I had good spot after all.  I stripped out more line and coiled it perfectly on the sand.  I had the classic Merkin Crab on.  I checked the hook and then looked back out.  The sun was getting low and I had a ton of glare to fight.  Dang if that bigger fish wasn’t coming again.  This time by himself.


photo by Gerhard Laubscher – FlyCastaway

This time I hit him dead on dropping my fly a foot in front.  He did the famous spin move permit often do before the eat the fly.  What this is, is the permit hears the fly land.  Then they sort of spook but come back and circle it.  But instead of eating it he left for the deep again.  Something wasn’t right.


While fishing in Belize last December with Wil Flack he gave me some special crab pattern he loves.  By luck I had one in my box and tied it on.  I doubted the permit would be back but sure enough, this time trying to ambush me from the side, he came.  I hit the deck to hide and it was a short cast of about 30 feet.  The crab hit, sank and a streak of yellow pummeled it.  “Permit on!”


photo by Gerhard Laubscher – FlyCastaway

The initial run of this permit was extraordinary.  I was fishing my 9-weight Winston with my Bauer RX5 and the backing disappeared fast.  Gerhard could see and gave me good news – there was no coral the direction my fish ran.


photo by Gerhard Laubscher – FlyCastaway

Once the permit stopped I was able to gain back a ton of line fast much like you do after a bonefish stops.  Ten minutes of battle later, I landed yet my second Indo-Pacific permit.  A stunner of a fish!


It’s a fantastic thing to have any of the FlyCastaway crew around you when you catch a fish because they’re all clever with the camera.  But Gerhard is the best and he got serious.  In less than two minutes of shooting this fish at several different angles he looked at his camera screen and said, “We got it.  Amazing light!”.  Just what I wanted to hear and I released this astonishing fish back to the wild.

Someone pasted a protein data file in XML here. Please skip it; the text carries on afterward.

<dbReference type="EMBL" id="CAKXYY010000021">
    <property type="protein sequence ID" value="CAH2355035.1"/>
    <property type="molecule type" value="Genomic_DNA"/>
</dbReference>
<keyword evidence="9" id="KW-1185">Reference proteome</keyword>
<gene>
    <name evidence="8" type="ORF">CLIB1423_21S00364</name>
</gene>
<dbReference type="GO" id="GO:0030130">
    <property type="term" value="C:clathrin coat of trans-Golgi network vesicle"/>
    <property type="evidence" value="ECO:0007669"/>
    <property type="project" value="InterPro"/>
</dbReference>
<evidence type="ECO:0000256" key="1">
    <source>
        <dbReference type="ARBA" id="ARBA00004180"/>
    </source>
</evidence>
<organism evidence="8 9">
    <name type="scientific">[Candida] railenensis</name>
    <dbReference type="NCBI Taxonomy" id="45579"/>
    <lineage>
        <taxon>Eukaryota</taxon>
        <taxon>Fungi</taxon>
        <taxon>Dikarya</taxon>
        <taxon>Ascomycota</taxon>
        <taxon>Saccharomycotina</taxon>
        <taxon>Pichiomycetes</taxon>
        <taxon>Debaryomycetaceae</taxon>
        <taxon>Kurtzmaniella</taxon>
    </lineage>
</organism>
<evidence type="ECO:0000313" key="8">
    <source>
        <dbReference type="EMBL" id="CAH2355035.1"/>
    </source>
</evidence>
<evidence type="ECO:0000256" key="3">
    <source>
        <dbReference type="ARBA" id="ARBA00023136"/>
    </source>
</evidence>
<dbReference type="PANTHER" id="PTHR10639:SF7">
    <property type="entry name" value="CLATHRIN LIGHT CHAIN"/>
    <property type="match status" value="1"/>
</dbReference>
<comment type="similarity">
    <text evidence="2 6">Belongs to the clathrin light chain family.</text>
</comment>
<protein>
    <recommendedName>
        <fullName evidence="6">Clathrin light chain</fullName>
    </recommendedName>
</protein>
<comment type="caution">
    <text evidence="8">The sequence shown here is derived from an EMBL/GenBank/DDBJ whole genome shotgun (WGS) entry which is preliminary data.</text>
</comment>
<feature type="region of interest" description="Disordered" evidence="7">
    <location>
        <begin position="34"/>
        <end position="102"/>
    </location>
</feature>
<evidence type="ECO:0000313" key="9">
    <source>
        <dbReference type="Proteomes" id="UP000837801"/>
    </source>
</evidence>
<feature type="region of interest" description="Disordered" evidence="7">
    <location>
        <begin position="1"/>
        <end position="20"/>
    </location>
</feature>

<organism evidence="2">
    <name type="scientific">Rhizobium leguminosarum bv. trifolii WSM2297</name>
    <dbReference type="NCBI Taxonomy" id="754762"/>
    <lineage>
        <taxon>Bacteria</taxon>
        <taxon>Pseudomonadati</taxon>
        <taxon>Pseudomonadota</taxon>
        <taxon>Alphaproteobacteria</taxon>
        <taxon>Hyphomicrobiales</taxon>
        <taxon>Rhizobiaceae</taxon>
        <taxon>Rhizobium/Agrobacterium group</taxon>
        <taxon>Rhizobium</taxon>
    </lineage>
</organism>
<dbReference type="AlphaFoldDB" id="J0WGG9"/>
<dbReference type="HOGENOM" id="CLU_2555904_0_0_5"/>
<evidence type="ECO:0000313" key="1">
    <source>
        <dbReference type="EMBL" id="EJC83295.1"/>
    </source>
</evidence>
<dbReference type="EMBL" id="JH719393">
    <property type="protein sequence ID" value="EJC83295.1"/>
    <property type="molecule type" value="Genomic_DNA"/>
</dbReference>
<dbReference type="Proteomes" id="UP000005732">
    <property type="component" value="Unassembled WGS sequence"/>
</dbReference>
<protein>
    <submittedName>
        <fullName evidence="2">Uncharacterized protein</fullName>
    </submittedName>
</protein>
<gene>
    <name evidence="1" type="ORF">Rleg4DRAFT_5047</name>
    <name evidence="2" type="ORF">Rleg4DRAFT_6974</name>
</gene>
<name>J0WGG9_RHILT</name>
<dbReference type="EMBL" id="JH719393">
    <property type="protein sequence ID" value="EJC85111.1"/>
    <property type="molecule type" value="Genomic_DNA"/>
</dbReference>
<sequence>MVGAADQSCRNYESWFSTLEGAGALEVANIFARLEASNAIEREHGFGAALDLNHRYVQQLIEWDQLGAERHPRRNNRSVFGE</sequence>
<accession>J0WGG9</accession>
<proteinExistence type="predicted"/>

All I can say is wow.  Making the long journey back to St. Brandon’s Atoll has been far beyond worth it.  This is unreal!


After six days on the flats everyone is slowing down.  We had a scrumptious fresh grouper dinner and I’m not sure I had a beer.   We all retired before 8 pm.  We have one more day.


If you want to go to St Brandon’s Atoll feel free to contact me or my friends at Yellow Dog Flyfishing Adventures.

Jeff Currier Global Fly Fishing


  1. Brent Wilson

    I think that is the largest yellow permit I have ever seen. Congrats!!!!

  2. Mark S Cooper

    CONGRATS buddy great permit shots!!

  3. Glenn Ueda

    AWESOME! Glued to my seat! Keep it coming!

  4. Lance Tomar

    I’ve said it before.. You are one Fishy guy!! Super day.. Great Yellow Permit and equally fantastic Picasso!!
    They are as tough as you say to keep on the hook and continue to elude me.

  5. Jeff

    Thanks everyone for all the nice comments!

Welcome to the Blog of Jeff Currier!

Contact Jeff

I started fly fishing at age 7 in the lakes and ponds of New England cutting my teeth on various sunfish, bass, crappie and stocked trout. I went to Northland College in Ashland, Wisconsin, where I graduated with a Naturalist Degree while I discovered new fishing opportunities for pike, muskellunge, walleyes and various salmonids found in Lake Superior and its tributaries.

From there I headed west to work a few years in the Yellowstone region to simply work as much as most people fish and fish as much as most people work. I did just that, only it lasted over 20 years working at the Jack Dennis Fly Shop in Jackson, WY where I departed in 2009. Now it’s time to work for "The Man", working for myself that is.

I pursue my love to paint fish, lecture on every aspect of fly fishing you can imagine and host a few trips to some of the most exotic places you can think of. My ultimate goal is to catch as many species of fish on fly possible from freshwater to saltwater, throughout the world. I presently have taken over 440 species from over 60 countries!